Other Chinese telecom outfits operating in the United States include China Unicom and a smaller state-affiliated provider, ComNet (USA) LLC. In the view of the subcommittee, the activities of these telecoms in the United States have not been effectively monitored by the FCC. Until this year, an informal organization in the Executive Branch known as Team Telecom supported the FCC in its oversight activities. Team Telecom included representatives from the Departments of Defense, Homeland Security and Justice.
According to the report, Team Telecom conducted limited oversight of Chinese state-owned carriers operating in the US, although it did attempt to mitigate some of the Chinese company’s activities. “Team Telecom entered into security agreements with China Telecom Americas (2007) and ComNet (2009), but it exercised minimal oversight over those entities until recently,” says the report.
In April 2020, President Trump signed Executive Order 13913, which replaced Team Telecom with a new oversight organization called the Committee for the Assessment of Foreign Participation in the United States Telecommunications Services Sector (Committee). Order 13913’s primary objective is to assist the FCC in reviewing national security and law enforcement concerns that may be raised by foreign participation in the United States telecommunications services sector. The new organization is instructed to “dismiss an application, deny an application, condition the grant of an application upon compliance with mitigation measures, modify a license with a condition of compliance with mitigation measures, or revoke a license” based on risks identified by the new committee.
The report proposes that the new Telecommunications Committee coordinate its actions with the US Committee on Foreign Investment of the United States (CFIUS). The CFIUS is an inter-agency organization headed by the Treasury Department. It includes representatives from the major agencies including the CIA and the National Security Council. Whether this proposal will be accepted is not clear.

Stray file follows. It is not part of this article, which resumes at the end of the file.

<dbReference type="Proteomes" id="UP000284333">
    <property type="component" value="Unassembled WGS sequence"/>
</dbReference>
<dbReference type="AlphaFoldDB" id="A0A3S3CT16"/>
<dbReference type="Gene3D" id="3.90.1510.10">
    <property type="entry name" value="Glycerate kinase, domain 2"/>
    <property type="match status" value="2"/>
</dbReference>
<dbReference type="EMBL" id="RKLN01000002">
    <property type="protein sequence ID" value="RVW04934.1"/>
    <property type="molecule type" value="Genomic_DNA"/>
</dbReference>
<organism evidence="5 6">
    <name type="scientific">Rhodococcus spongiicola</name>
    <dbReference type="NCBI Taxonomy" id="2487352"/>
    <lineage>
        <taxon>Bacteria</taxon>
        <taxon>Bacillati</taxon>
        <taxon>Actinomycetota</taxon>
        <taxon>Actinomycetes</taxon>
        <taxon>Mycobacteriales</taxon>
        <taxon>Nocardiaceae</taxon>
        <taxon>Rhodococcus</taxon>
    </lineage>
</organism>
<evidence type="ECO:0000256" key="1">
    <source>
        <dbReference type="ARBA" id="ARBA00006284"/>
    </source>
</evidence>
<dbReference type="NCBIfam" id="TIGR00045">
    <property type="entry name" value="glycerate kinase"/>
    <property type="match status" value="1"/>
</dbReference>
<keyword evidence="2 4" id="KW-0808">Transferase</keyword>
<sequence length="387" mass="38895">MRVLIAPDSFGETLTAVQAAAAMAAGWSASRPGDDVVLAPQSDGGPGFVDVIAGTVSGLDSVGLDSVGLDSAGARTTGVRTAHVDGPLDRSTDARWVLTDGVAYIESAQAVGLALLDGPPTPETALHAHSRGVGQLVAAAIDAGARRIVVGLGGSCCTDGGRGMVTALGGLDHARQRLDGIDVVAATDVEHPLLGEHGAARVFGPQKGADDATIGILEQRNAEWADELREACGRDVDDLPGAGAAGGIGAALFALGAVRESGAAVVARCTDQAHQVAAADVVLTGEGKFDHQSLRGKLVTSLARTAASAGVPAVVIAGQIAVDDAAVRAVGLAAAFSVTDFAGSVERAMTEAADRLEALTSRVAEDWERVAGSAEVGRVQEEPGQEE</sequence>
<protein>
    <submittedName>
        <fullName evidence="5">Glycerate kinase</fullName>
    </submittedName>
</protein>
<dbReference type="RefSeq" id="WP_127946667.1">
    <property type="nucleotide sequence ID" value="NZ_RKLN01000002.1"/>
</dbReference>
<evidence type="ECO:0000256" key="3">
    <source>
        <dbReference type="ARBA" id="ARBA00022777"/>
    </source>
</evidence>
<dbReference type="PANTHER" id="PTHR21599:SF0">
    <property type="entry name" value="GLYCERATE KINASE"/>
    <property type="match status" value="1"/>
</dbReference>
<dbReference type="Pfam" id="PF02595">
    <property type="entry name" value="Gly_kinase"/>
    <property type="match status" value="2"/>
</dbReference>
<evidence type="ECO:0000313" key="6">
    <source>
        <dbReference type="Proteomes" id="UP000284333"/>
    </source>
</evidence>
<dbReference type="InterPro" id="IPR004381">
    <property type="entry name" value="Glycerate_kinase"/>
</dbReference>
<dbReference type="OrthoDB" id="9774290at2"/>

The report also strongly proposes that Congress authorize the new committee through formal legislation, and set time limits for it to act on national security-related cases. The committee is concerned that Chinese telecom companies operated for years without any active oversight or any requirement that security reviews be conducted regularly.
There are other foreign telecom companies in the United States including T-Mobile. T-Mobile’s largest shareholder is the German telecommunications company Deutsche Telekom (DT) with a 43% share, with Japanese conglomerate holding company SoftBank Group partially owning the company with a 24% share. T-Mobile has recently merged with Sprint, a $26.5-billion merger. As a result of the merger, Sprint has been absorbed into T-Mobile. One of the key goals of the merger was to facilitate the implementation of T-Mobile’s 5G network in the United States. That merger was not without controversy.
The importance of the report, which is bipartisan, is its demonstration that the sentiment in the Congress, as well as in the administration is to take strong action against China’s telecom companies operating in the United States. It is likely that the other Chinese telecom companies will face national security-related investigations in the near future as relations with China continue on a downward spiral, just as Chinese companies selling or operating in the US are getting heavier scrutiny. Many, if not all of the report’s recommendations either already have been or will soon be adopted by the FCC and the Trump administration.